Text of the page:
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CSDMS clinic

This repository houses materials used at the 2019 CSDMS annual meeting, in a clinic called "Developing and teaching interactive sedimentology and stratigraphy computer activities".

Getting started before the clinic

Hi everyone, and thanks for signing up for my clinic! For some of the the clinic I will demonstrate and explain how these modules work and can be used in a classroom. However, I really want the session to be mostly interactive, which means you will need a laptop with the proper software installed. We will spend the better part of the session with you coding on your laptops, creating your own module.

Please see below for instructions on installing Python and testing your software before the clinic. This will help optimize our time together.

If you don't have a laptop that is completely fine. You will be able to follow on with a partner and complete the work together. You will still learn how to create the modules!

All the materials will be made available online, so you can access them later, on your own computer, on your own time.

Installing Python and running the modules

The development of these modules depends on Python 3, tkinter, and the Python packages numpy, scipy, matplotlib, and shapely. If you have Python, and these packages, you can skip below to "Testing the installation and modules".

Installing Python 3

If you are new to Python, I recommended that you install Anaconda, which is an open source distribution of Python which includes many basic scientific libraries, some of which are used in the module. If you already have Python and know how to use it, you can skip below to trying out the activity. Anaconda can be downloaded at for Windows, macOS, and Linux. If you do not have storage space on your machine for Anaconda or wish to install a smaller version of Python for another reason, see how to install Miniconda here.

  1. Visit the website for Anaconda and select the installer for your operating system. Be sure to select the Python 3.x installation.
  2. Start the installer.
  3. If prompted, select to "install just for me", unless you understand how the alternative will modify your system.
  4. When prompted to add Anaconda to the path during installation, select yes. iI you currently use Python for something on your computer, you may need to select no, or the Anaconda installation will supersede your existing Python installation (in that case select no).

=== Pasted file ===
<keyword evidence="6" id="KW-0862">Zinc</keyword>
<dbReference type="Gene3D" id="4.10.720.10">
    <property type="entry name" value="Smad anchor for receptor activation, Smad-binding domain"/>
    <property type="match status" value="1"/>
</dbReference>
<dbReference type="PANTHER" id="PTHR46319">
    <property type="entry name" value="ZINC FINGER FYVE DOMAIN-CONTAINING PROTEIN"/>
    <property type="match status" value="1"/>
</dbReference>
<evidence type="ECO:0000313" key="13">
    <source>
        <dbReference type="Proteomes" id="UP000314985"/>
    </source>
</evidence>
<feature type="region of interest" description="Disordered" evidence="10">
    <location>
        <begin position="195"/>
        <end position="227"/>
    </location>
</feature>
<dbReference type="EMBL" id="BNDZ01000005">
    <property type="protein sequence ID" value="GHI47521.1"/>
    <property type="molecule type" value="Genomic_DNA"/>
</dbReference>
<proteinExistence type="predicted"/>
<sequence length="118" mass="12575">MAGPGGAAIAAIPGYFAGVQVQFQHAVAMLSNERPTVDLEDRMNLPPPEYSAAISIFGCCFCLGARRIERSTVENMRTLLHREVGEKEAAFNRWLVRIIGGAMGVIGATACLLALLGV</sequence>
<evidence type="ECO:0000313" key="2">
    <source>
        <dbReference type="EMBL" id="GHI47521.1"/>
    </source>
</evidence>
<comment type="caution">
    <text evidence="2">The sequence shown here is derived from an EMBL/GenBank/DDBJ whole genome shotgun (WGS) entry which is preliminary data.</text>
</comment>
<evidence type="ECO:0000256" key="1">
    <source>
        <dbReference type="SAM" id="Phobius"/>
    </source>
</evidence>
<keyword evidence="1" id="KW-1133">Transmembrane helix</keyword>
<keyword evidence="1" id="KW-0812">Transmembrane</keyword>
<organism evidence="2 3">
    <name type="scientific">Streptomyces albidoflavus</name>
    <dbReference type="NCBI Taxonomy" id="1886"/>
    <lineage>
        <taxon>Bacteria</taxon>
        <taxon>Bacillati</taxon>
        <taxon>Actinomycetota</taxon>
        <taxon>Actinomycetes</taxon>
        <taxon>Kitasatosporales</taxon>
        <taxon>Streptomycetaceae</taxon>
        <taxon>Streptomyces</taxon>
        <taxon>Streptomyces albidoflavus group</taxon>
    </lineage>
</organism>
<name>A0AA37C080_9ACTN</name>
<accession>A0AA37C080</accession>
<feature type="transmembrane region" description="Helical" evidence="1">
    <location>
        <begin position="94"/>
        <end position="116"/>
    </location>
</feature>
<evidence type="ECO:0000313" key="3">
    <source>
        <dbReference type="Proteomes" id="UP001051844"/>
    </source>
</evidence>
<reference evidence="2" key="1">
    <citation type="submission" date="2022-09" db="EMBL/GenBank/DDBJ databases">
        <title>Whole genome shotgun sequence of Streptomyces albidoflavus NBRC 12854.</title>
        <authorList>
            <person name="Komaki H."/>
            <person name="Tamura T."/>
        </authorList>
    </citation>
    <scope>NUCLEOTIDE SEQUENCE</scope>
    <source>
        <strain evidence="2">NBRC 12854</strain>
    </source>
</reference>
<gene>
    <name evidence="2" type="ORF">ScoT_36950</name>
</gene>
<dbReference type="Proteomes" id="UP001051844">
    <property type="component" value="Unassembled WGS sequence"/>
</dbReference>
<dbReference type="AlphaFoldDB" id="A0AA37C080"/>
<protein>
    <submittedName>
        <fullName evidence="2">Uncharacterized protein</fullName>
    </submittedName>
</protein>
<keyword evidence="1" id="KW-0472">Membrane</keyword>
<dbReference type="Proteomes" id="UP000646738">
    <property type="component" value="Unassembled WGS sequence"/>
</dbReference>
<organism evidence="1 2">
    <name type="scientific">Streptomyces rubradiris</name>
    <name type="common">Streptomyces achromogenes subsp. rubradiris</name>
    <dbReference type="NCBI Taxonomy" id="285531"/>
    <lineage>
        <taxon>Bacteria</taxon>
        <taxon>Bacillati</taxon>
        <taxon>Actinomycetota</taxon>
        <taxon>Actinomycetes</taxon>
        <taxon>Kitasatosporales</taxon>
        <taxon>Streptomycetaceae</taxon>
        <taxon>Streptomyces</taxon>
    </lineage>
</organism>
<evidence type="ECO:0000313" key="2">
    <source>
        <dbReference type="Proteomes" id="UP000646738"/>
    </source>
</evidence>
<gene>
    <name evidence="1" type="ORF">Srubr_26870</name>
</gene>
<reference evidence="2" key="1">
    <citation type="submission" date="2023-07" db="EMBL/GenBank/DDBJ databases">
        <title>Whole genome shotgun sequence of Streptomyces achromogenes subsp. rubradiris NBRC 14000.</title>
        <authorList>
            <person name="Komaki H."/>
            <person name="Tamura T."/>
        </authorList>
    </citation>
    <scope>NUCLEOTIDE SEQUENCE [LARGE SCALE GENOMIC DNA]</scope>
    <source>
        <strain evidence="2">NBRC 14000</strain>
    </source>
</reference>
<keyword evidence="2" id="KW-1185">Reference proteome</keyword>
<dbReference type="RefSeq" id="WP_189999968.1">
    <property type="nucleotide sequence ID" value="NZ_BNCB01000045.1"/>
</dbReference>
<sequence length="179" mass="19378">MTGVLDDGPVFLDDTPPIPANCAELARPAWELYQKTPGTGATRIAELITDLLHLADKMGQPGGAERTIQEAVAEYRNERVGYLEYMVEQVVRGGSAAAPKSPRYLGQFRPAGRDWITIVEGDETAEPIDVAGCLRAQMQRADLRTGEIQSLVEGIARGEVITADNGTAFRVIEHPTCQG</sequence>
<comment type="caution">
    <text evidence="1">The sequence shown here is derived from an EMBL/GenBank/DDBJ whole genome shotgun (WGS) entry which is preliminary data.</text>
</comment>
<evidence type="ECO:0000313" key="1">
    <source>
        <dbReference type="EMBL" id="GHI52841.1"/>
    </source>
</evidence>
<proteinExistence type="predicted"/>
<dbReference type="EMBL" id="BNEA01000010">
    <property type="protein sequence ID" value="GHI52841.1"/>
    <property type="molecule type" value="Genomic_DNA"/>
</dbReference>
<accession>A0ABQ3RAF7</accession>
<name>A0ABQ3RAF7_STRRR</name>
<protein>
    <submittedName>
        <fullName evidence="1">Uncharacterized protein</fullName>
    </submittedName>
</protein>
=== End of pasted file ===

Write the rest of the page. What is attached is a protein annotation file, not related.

Installing the needed packages

To install the needed packages, we will use a terminal or the Anaconda Prompt. On Mac and Linux you can use the terminal provided with the operating system, on Windows you will need to use the Anaconda Prompt (find it in your start menu). Enter the command:

conda install numpy scipy matplotlib shapely

Type "y" and hit "Enter" when prompted.

Note: if you wish to use pip instead, that should be fine too. You can pip install numpy scipy matplotlib shapely.

Testing the installation and modules

There are many ways you can develop with Python on your computer; the three most popular (I think) are:

  1. IPython with Spyder -- this is an environment similar to Matlab, with everything in one window, and a terminal in the bottom you can interact with. the "I" in IPython means interactive.
  2. IPython with Jupyter notebooks -- this is kind of like a notebook page from high-school where you have notes and little figures next to one another. In Jupyter notebooks, you can write code snippets and the associated graphs will pop up. These are really useful for teaching.
  3. any text editor and a terminal -- this is just using some text-editing program (like Notepad, TextEdit, Atom, or Sublime) to write Python code, and then switching to a terminal to run that code.

You can use any of these methods for our clinic, however, I recommend using Spyder. I will run the tutorial using Spyder, because I think this is the most friendly environment for people who are new to Python, especially if they have experience with Matlab. A second best choice would be to use a text editor and terminal.

I do not suggest using Jupyter notebooks for development, because I think they will slow you down and unnecessarily complicate things, due to the nature in which they compile step-by-step. Further, to incorporate a module with SedEdu, your module must be a script file and cannot be a Jupyter notebook.

Please do the following before coming to the clinic

  1. Download the GitHub repository you are reading this file in: press the green "Clone or download" button, select "Download ZIP", and navigate to the download and unzip it.